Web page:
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Unread 09/21/2005, 11:37 AM   #1
barryhc
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Plenums and the wasting "option"

Ok folks, were going to take shot here, at removing nitrate of course, and P to be sure, and whatever other "nasties" that we can.

I am promoting wasting plenums here, and It will be said, "that has already been tried". Yep, quite a few years ago, and no reported long term success.

The intent here is to develop a method that will allow various nutrients and compounds to be removed from a substrate, in a reef aquarium.

That substrate is subject to definition, and its particle size, depth and layering, are not likely to conform to any current or past "models" for "DSB", or "plenum".

This thread is for those who do want to run a substrate of one type or another in their reef aquarium, for whatever reason, and different reasons may require different specific solutions.

Let's start, and continue to enjoy our reef keeping hobby!

Thanks > barryhc


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Current Tank Info: 27gal. hex "plenum" +16 gal. "fuge"
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Unread 09/21/2005, 11:50 AM   #2
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Step one: how to get the soup(P and N) out of the pot(DSB) without removing the lid (not disturbing the aerobic and anaerobic layers).

You definately have to have something in place that pulls from the bottom. A well designed manifold that has even pull across the whole bottom of the bed. The variables would be Flow rate(gph it will take to get even pull), Flow Cycle (how long can you pull without pulling o2 into the anaerobic area), Flow Frequency(How often should can it be done without hindering the DSB's process)...

should we start there?


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Unread 09/21/2005, 12:23 PM   #3
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Yes exactly, that is where I have put most of my efforts so far.

There might end up being a "layering camp" and a "nonlayering camp" as a result of this investigation, and that is quite fine by me.

I am going to be in the "layering camp" for quite some time, primarily because of the "critters" that I want to keep.

Some people who are not interested in "substrate critters" may want to opt for no layering, although, I think layering is going to be valuable in both cases, just done differently.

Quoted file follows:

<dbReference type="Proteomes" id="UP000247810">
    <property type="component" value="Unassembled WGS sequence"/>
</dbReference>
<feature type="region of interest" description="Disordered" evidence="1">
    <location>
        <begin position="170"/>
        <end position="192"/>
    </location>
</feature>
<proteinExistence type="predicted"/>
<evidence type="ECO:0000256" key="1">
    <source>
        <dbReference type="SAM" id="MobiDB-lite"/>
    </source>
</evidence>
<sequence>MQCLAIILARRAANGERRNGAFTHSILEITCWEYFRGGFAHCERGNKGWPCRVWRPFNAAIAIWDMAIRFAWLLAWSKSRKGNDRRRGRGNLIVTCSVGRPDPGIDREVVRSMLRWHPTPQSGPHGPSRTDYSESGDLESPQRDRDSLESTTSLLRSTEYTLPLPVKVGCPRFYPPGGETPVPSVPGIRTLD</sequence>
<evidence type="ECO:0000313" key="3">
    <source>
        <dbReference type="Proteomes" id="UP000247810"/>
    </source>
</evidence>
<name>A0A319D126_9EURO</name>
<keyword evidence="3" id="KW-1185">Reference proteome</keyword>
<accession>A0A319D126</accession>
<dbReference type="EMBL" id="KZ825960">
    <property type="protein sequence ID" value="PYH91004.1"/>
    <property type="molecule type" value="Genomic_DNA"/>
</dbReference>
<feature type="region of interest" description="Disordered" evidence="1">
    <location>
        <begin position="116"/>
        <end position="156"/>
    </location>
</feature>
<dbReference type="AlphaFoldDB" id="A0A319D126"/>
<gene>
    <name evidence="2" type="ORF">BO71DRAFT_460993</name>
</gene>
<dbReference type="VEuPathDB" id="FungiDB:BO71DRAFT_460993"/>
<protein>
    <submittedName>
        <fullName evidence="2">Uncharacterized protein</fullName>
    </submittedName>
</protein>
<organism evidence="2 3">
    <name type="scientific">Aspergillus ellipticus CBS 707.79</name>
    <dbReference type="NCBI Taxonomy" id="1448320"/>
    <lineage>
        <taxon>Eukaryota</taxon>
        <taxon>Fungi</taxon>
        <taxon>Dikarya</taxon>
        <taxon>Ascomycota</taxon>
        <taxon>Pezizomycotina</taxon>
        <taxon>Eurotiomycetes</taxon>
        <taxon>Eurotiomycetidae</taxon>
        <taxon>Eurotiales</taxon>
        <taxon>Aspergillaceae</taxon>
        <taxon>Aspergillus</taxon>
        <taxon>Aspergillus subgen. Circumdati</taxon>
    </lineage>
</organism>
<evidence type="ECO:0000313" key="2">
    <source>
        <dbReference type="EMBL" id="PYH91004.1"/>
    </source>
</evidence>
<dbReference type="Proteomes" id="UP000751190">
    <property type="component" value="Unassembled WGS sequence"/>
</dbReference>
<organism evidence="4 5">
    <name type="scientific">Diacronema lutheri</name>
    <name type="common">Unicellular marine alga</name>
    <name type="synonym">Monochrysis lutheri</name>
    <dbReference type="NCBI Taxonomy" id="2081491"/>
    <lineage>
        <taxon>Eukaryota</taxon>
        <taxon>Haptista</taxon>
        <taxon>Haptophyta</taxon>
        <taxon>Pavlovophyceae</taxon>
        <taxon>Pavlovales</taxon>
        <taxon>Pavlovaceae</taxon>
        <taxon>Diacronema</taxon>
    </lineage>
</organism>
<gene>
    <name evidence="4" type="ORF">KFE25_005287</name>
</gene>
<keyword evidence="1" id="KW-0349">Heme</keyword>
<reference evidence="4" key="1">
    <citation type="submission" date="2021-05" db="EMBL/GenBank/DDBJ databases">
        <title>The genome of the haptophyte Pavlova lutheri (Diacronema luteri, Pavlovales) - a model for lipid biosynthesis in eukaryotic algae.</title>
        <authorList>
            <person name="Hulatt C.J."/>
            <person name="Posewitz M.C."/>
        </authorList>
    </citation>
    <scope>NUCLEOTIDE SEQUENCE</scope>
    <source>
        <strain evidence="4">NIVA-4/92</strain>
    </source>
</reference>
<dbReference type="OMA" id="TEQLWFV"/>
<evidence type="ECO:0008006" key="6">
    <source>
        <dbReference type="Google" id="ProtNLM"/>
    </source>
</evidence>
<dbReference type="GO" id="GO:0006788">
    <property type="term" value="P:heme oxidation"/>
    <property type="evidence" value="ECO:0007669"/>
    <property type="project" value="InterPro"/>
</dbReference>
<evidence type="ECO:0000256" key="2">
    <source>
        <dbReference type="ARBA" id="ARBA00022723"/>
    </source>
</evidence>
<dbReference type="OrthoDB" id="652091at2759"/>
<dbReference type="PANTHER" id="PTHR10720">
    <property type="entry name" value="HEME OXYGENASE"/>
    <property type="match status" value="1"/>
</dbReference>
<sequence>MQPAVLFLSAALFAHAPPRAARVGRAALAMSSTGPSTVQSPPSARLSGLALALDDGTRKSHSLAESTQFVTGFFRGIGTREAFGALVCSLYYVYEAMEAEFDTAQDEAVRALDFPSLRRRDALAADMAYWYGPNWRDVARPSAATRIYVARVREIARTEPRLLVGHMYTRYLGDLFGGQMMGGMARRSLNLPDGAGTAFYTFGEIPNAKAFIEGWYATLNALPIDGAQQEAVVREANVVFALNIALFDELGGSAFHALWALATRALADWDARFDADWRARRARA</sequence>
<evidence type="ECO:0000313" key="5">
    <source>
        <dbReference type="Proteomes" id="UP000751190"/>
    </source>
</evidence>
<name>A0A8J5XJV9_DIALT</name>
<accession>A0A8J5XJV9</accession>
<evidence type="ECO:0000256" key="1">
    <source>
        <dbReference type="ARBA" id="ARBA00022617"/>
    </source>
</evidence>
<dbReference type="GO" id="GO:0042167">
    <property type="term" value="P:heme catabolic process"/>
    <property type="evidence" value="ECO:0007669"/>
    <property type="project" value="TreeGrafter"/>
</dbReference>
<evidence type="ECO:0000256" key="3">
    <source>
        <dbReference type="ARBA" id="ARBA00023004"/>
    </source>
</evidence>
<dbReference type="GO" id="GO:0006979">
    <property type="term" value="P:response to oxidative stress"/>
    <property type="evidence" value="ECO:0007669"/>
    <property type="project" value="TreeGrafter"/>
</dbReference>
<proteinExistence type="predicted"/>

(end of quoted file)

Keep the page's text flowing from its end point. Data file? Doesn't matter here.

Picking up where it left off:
The flow, as I said, I have a handle on this, and you are very close with the 1/4" depth per "draw" that you mentioned, probably.

It might be valuable here to develop a model that works for controlling the various "oxygenated zones" in such a fashion that the substrate is maintainable ( or controlable ), with somewhat less regard for "critters" initially.

Of course, we are also going to be wasting a good portion of "something" in the "effluent". How we "control" the "downflow" is crucial to properly managing the bacterial and chemical processes that occur within this substrate.

It is the depth of these processes that we don't know enough about, and the model that we end up with even initially, is not going to be something that any studies have been done on.

However, the "Biological Phosphorous Reemoval" thread that I mentioned previously, may be much more valuable than it would initially appear.

I have been promoting what I call "High Frequency Plenum Wasting", and it is the "small draw volume" at "high flow", that is necessary to keep the flow "balanced" across the substrate area ( and its depth ). Doing so "'often" ( High Frequency ) is what will simulate a "continuous" flow.

It won't be continuous, and this is why the above "BRP" thread may be so valuable.

I hope this hasn't been too "longwinded", let me know . . . . > barryhc


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Unread 09/21/2005, 12:41 PM   #4
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I can get very much more specific about the flow ( how to develop it mechanicly ), whenever you like, I'm just setting up the information extra carefully here at the beginning, so that we don't get "derailed".